Thursday, June 30, 2011

News Update from the Doyle Household

I finished my last scheduled IVIg cycle this morning so am, at least temporarily, released from the hospital horrors.  Five months ago when I began I was distressed beyond belief to be submitting myself to the local health system.  Not being a democracy, the Supreme Health guys control all the decisions and it was only through their hospital that I could get the life-saving treatment I needed.  No options unless I went abroad.  Now I've grown used to the chaos and lack of privacy (okay, maybe not that) and general alien-ness of the whole thing, and I've learnt a few more words of Arabic.  The nurses got used to me too, and were even apologetic yesterday when it took 7 goes to find a viable vein.  When I left this morning they said: drop by when you are here next time and say hello.  Sweet of them but highly unlikely that I will be anywhere near the place unless I have to be.

I say scheduled because although my doctor here thinks I'm finished, (I use the word 'thinks' with care) my Professor in London, who is the only one I trust, wants me to continue to have monthly 5-day cycles.  At this point I don't know if I will be able to have further cycles here, which would be much easier, or if I will have to travel to London for the treatment in future. 

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On an entirely different and happier note, even happier that is, I want to tell you about an incident last night with Seams and her kittens.

Seams is a protective and fierce mother.  She keeps her kittens under an iron paw.  They are still confined to the golf course side of the fence, away from stray people and dogs, but at the mercy of the peacocks.  Most evenings we go for a little walk with the intention of helping out in the nutrition of the babies and especially their mum.   Sometimes Seams is with the kittens, sometimes she is off hunting and when the kittens hear our voices they come charging through the trees and stop under the fence (a drop of about 2 metres from the road where we are) and look up at us and meow.  Pretty fast on the uptake they are.  But some evenings we don't see them, even though we patrol the length of the fence looking for them.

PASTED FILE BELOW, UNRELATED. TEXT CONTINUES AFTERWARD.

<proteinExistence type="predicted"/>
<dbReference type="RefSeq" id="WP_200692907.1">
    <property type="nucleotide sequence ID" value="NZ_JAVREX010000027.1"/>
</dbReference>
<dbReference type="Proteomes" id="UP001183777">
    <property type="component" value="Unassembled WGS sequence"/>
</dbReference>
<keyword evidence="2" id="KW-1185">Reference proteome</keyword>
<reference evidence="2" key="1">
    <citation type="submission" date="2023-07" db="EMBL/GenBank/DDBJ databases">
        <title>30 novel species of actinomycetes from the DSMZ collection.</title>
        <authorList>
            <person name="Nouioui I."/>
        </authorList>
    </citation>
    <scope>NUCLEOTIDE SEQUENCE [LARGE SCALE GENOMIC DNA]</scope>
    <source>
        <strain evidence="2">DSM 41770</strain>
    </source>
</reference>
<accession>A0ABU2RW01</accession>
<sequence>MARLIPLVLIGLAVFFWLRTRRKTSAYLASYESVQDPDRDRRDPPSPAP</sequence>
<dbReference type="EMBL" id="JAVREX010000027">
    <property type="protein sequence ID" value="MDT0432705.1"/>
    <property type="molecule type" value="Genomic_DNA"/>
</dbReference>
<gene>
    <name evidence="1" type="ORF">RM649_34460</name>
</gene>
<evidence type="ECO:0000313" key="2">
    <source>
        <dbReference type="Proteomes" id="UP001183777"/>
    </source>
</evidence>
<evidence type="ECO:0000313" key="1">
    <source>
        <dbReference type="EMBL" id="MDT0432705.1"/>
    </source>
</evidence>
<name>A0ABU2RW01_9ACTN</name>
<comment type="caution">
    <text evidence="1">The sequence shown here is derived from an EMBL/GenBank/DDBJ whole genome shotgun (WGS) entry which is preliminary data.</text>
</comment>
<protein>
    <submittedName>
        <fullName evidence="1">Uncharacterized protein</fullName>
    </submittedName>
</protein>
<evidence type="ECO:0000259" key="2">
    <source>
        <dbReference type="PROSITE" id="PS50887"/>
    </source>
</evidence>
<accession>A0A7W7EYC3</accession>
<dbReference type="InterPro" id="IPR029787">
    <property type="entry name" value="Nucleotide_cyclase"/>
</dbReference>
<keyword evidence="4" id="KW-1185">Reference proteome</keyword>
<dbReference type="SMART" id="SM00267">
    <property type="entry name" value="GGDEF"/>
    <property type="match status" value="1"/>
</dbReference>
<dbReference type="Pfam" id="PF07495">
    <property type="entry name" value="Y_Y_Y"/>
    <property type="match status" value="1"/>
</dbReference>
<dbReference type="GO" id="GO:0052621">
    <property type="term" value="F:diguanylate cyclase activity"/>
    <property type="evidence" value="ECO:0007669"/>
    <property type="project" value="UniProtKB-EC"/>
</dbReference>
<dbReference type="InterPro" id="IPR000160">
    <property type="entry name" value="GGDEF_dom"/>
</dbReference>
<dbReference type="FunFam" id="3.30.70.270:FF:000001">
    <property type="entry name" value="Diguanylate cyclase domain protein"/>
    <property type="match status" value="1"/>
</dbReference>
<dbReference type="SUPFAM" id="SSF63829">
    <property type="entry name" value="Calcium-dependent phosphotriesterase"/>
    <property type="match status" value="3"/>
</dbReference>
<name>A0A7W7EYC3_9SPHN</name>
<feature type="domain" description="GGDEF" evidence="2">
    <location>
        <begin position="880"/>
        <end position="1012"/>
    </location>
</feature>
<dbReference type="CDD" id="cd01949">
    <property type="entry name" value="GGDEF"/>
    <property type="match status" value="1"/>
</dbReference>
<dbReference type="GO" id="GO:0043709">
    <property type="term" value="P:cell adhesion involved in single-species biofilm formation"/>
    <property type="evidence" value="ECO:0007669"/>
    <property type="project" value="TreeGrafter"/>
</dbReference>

Last night after we got back from yet another farewell dinner, we saw Seams on our side of the fence and we gave her some dinner, but we couldn't spot the kittens.   Marius walked down to the end of the road away from where I was standing and Seams was eating.   When he was out of earshot, she came back to the fence and whistled (it was a cat call, but was just like a whistle) and I heard little voices reply, and then they all tumbled out of their hiding places and lined up under the fence waiting for food.  Seams went back to her eating and when Marius returned he threw handfuls of cat-crunchies over the fence for the kittens who performed a perfect scrum to get at them.

I thought the discipline of the kittens was extraordinary.  They would have heard our voices but didn't come out until Seams said it was clear, and then they responded immediately.

Later Seams followed us home for a further snack on our front porch.  I think the main reason she comes is for the bowl of water I leave out.  I do worry about her and the kittens getting enough to drink in this hot weather.   I haven't figured out how to lower water down to the kittens but presume Seams has the fluid balance worked out.



Jenny Woolf said...

What an extraordinary cat. I don't think I've known of one that does that. perhaps they have softer lives over here.

Glad you're finished with the hospital there for now. I think if it was me I'd trust the English doctor, too. Good luck!

jabblog said...

I'm glad to hear that you're out of the hospital's clutches for the time being at least.
Seams' kittens are growing so fast. How fascinating to learn of Seams' control of her litter. Clever cat - she and her kind need to be to survive - they haven't all got compassionate humans to look for them and feed them.